This scene further focuses our attention on the use of sheep imagery in connection to money and breeding. Here Shakespeare plays on the words "use", "usury", and "ewes", all of which will be punned throughout the play. All the sheep imagery is on Shylock's side throughout, for he is fleecing the Christians, breeding the ewes. He therefore mentions Jacob as his defense for taking interest, and we can note later that Shylock's wife is named Leah, the same name that Jacob's first wife had. Shylock is also able to make his money breed like sheep through the charging of interest. On the other hand, the Christians have Jason and the Golden Fleece. This image is used in connection with Bassanio, the risk-taker, who risks everything to gain everything. The same image will figure later with Antonio, who is represented as a wether, a castrated sheep. Thus the concept is reinforced that Antonio does not make his money breed because he refuses to charge interest.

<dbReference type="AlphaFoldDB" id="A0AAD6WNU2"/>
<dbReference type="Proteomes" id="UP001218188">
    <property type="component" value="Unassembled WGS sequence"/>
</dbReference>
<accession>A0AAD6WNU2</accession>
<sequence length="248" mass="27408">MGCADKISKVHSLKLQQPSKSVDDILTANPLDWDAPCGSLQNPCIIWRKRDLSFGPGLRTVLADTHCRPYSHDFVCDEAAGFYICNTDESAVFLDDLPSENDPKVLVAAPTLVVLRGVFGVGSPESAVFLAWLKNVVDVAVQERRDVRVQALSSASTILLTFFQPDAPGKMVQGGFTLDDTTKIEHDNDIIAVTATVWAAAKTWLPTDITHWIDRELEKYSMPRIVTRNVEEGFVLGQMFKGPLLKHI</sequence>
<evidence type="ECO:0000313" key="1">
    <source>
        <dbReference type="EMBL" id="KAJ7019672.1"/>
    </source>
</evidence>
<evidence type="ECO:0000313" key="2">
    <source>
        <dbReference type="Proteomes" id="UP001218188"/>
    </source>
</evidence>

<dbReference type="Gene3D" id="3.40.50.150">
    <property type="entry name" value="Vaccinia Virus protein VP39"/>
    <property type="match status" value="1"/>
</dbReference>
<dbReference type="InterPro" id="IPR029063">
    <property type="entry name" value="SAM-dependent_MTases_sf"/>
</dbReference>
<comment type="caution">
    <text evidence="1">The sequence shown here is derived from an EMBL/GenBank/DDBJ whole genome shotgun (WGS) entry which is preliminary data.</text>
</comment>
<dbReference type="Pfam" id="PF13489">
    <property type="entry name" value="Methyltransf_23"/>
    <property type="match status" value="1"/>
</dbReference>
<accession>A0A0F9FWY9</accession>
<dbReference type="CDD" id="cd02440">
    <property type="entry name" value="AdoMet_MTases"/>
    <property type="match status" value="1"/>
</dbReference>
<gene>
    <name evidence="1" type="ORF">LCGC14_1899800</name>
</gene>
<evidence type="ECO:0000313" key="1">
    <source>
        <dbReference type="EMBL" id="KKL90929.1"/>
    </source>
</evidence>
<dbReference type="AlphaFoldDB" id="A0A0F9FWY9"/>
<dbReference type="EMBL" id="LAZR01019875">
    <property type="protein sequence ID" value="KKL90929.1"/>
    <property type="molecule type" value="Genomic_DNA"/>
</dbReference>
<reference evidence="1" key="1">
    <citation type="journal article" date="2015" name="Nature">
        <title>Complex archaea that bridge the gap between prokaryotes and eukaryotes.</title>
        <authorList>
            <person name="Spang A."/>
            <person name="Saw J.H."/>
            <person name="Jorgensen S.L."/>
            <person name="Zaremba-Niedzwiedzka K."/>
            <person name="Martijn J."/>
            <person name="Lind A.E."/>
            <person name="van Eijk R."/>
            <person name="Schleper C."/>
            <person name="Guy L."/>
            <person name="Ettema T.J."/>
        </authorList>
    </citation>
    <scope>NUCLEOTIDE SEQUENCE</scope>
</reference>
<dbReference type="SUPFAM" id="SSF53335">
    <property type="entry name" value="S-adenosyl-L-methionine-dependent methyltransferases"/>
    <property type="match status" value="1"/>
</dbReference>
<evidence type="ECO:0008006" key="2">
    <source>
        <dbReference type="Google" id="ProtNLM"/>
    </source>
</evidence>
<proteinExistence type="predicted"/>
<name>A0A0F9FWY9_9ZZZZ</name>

Most of Shakespeare's comedies return to the first city in which they are set. However, this type of ending is uniquely absent in The Merchant of Venice. The final scene moves away from the abandonment of Shylock in Venice, shifting instead to Belmont. Belmont, however, is not nearly as idyllic as it appears throughout the play. Indeed, it represents wealth derived from inheritance, built on the merchandising of Venice, and is therefore a paradise founded on the despised trade it claims to hate. Ending the play in Belmont serves to remind the audience that the play can be viewed as anything but a comedy, and that in fact it is in many ways a tragedy.